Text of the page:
When it made the rounds of the gay and lesbian film festivals last year, Km. 0 (Kilometer Zero) found itself the winner of several audience awards--prizes voted on by festivalgoers themselves for the film they happened to enjoy the most. Now finally opening in Dallas after wide release this summer, the ensemble-cast Spanish comedy couldn't arrive at a better time. For not only has the cultural atmosphere become more "gay-friendly," but a "people-friendly" movie--which this gay-straight ensemble piece most certainly is--is a welcome relief from silly sequels, brain-numbing CGI visual effects and an overall attitude that the only thing worth filming is something that's blowing up.
Written and directed by Juan Luis Iborra and Yolanda Garcia Serrano, Km. 0 takes its name from a popular meeting place in Madrid's central "Puerta del Sol" area. It's an attractive, none-too-crowded plaza with small shops and restaurants of the sort every city hopes to feature. But as the filmmakers show, what makes any city special are the people who live in it, and those who come and go herein are a nicely mixed assortment whose lives crisscross in a style that suggests a three-way collaboration between Robert Altman (the ensemble cast dynamic), Pedro Almodovar (the free-wheeling sexuality) and Jacques Demy (some rather stunning, and very amusing, coincidences amid the principal characters). What holds it all together is a refusal to regard gay lives as any less deserving of respect than straight ones--and the film in fact features more of the latter than the former--bolstered by a disinclination to regard sexual pleasure across the board as degrading in any way, even when the parties involved are prostitutes (of both sexes). If there's any difference between the film's characters that stands out, it's the dreamy bemusement of the men and the hard-edged practicality of the women.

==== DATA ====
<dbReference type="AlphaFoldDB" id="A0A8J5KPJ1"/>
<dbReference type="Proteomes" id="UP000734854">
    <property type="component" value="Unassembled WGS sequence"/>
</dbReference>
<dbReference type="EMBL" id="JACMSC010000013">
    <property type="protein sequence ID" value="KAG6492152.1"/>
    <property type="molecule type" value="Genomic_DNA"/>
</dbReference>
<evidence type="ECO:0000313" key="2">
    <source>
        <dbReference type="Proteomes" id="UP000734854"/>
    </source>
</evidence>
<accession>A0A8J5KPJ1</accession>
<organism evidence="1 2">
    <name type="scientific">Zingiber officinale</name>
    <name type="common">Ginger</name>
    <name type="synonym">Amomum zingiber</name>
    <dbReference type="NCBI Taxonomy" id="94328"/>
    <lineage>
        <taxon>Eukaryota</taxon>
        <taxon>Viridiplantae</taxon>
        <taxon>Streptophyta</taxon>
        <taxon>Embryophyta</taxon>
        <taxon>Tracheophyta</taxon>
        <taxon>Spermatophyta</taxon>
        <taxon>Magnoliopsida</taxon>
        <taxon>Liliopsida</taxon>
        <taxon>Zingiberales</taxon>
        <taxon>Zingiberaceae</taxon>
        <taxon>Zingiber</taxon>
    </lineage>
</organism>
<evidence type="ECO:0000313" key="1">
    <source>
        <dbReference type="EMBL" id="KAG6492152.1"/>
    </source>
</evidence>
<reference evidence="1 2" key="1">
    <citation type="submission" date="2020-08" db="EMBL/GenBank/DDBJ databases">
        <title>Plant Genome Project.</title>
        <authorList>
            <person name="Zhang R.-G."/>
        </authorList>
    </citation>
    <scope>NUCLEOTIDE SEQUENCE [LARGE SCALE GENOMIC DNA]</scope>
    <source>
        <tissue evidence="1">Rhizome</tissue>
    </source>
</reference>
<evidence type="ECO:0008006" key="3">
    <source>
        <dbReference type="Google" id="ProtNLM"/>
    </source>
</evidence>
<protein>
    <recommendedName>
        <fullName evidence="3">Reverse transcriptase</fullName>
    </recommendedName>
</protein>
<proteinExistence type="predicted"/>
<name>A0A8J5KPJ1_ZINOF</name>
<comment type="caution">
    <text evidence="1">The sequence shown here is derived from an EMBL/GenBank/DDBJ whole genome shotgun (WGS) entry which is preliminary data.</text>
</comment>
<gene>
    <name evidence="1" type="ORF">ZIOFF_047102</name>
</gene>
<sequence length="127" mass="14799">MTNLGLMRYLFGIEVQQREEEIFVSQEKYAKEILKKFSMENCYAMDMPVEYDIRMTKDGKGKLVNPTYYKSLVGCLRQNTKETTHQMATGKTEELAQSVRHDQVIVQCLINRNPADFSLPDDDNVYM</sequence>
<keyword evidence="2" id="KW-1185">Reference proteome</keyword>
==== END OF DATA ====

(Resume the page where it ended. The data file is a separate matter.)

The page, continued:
When Marga (Concha Velasco), a bored, well-to-do, middle-aged but still strikingly lovely homemaker, is shown calling up a male "escort service" for a bit of afternoon delight, the filmmakers refuse to make her a figure of fun, even when she comes to suspect that her trysting partner may be her long-lost son. Likewise Tatiana (Elisa Matilla), a tougher-than-nails easily enraged hooker, isn't treated as a neo-realist cliché, but rather as an opportunity for romantic invention. "I'm not your Pretty Woman," she snarls to a young would-be filmmaker (Carlos Fuentes) after he's taken advantage of her services only to then give her advice on how to dress and act to better her lot. And indeed she isn't, any more than Silvia (Merce Pons) is a typical ambitious actress; it isn't every aspiring starlet who'd go so far as to throw herself in front of a moving car driven by an important theater director (Georges Corraface) to score an audition.
Km. 0 (Kilometer Zero)
Alongside such high-intensity histrionics, the film's gay characters appear relatively becalmed. When Benjamin (Miguel Garcia) scores a date via the Internet with Bruno (Victor Ullate Jr.), it looks like a typical gay male dalliance. But when a suddenly smitten Benjamin decides he wants to turn a casual sex date into a real relationship the film smoothly shifts gears toward tenderness. The same is true of the plight of virginal button-downed businessman Sergio (Alberto San Juan), who claims to be engaged to be married but may not have come to grips with his true sexual orientation. In a typical American film--even a "sophisticated" comedy--he'd merely be a fool. Here he's like everyone else--a little lost, a little sad and a lot hopeful about finding his place in the world. What makes his plight compelling is the filmmakers' refusal to see sexual desire as a lesser form of human interaction than any other.
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It's this same disinclination to judge that allows Km. 0 to move from raucous comedy to bittersweet romance, often within the same scene, and even allows enough dramatic wiggle room for a musical number, featuring "Maybe This Time"--a song I never thought I'd care to listen to ever again, even in Spanish. But that's what separates good films from bad. And that's what makes Km. 0 stand out.